Effects of heat treatment on the apparent and standardized ileal digestibility of amino acids in canola meal fed to growing pigs

F. N. Almeida, J. K. Htoo, J. Thomson, Hans-Henrik Stein

Research output: Contribution to journalArticle

Abstract

An experiment was conducted to determine effects of heat damage on the apparent ileal digestibility (AID) and the standardized ileal digestibility (SID) of crude protein (CP) and amino acids (AA) in canola meal fed to growing pigs. The second objective was to develop regression equations to predict the concentration of SID AA from the nutrient composition of canola meal. Ten growing pigs (initial body weight: 26.5±0.7kg) were surgically equipped with a T-cannula in the distal ileum and allotted to a replicated 5×5 Latin square design with 5 diets and 5 periods in each square. One batch of canola meal was divided into 4 batches that were either not autoclaved or autoclaved at 130°C for 20, 30, or 45min. Four diets were formulated with canola meal being the only source of AA and CP in each diet. A N-free diet also was formulated and used to determine the basal endogenous losses of CP and AA in the pigs. The AID of CP and all AA was reduced (quadratic, P<0.01) as a result of increasing time of autoclaving. Autoclaving of canola meal also reduced (quadratic, P<0.01) the SID of CP and all AA. The concentration (g/kg) of SID lysine in canola meal may be predicted by regression equations using the concentration (g/kg) of reducing sugars in the meal (r2=0.96). Likewise, the concentrations of SID AA for most AA may be predicted from the nutrient composition of canola meal. In conclusion, heat damage reduces both the concentration and the digestibility of AA in canola meal. Regression equations developed in this experiment may be used to predict the concentration of SID AA in canola meal.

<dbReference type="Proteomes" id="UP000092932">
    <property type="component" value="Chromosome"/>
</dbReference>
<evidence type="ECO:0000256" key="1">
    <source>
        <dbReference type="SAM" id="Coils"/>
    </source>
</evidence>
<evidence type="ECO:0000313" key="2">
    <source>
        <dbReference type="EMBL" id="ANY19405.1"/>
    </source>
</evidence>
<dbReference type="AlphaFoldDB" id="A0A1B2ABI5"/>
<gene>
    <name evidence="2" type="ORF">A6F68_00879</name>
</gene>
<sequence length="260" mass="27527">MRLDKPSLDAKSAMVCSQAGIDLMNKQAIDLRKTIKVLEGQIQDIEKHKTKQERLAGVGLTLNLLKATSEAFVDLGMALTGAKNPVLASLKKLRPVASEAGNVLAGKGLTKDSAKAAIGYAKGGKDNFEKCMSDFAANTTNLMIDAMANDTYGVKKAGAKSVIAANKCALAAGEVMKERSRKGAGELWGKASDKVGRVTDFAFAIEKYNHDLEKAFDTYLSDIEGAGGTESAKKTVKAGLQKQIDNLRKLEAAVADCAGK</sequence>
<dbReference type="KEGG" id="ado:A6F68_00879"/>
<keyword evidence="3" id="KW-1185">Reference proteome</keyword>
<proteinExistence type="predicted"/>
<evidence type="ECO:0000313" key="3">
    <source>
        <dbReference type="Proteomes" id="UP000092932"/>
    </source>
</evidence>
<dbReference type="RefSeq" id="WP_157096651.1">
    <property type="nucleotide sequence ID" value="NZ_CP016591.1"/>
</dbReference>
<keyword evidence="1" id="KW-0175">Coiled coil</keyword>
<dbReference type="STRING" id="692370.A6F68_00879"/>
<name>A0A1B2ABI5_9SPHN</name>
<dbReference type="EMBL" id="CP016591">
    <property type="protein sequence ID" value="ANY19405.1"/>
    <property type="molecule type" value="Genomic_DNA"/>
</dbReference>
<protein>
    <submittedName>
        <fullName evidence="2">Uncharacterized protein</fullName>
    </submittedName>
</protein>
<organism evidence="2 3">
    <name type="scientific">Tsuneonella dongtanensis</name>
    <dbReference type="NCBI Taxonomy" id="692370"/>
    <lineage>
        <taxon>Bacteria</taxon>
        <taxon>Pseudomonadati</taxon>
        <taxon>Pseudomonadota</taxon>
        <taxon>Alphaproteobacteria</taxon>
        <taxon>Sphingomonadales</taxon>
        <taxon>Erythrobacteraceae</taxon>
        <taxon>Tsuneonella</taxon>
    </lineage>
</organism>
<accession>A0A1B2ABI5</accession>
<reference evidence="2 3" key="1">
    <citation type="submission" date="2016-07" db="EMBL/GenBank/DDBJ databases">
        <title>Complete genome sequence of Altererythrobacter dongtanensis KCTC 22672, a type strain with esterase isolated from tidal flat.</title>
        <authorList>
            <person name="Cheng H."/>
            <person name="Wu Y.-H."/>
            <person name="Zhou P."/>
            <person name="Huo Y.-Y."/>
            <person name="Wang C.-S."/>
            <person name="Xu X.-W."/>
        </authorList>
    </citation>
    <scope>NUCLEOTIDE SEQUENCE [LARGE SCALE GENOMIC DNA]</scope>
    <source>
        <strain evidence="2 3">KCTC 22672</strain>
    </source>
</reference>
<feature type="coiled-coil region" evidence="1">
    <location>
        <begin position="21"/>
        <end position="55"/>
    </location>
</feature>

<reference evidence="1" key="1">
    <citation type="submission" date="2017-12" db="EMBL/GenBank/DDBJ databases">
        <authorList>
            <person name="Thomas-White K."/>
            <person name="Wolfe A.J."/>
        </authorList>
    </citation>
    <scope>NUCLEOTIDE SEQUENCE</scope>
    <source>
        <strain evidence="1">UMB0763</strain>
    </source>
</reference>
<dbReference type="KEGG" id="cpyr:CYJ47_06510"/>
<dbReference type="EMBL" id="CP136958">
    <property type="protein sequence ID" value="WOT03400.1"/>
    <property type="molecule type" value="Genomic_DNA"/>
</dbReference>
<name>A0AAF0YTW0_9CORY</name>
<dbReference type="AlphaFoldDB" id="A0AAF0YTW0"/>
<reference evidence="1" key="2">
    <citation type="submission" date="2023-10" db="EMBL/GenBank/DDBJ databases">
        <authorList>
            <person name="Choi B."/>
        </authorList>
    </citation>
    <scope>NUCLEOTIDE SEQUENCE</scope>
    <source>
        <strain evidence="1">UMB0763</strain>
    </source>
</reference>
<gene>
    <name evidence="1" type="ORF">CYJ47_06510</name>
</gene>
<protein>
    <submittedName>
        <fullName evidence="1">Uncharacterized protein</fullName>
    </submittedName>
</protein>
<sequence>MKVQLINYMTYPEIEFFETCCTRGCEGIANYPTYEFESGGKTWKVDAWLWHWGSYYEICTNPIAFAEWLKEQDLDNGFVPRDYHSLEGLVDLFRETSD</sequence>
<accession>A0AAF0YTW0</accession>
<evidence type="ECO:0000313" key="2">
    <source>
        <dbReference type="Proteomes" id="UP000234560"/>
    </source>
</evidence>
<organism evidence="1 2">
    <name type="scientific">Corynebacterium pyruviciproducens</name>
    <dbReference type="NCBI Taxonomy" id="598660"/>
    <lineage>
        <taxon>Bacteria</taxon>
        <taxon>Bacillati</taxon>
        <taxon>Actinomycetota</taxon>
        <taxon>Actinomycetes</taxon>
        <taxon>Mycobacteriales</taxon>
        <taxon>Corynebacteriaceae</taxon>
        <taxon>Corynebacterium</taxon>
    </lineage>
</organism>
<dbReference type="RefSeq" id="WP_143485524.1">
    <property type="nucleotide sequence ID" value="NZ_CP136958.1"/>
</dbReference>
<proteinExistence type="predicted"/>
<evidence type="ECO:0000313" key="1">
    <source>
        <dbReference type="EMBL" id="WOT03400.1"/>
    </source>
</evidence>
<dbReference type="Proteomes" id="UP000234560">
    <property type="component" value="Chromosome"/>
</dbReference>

Original languageEnglish (US)
Pages (from-to)44-52
Number of pages9
JournalAnimal Feed Science and Technology
Volume187
DOIs
StatePublished - Jan 1 2014

Keywords

  • Amino acids
  • Canola meal
  • Digestibility
  • Heat damage
  • Pigs

ASJC Scopus subject areas

  • Animal Science and Zoology

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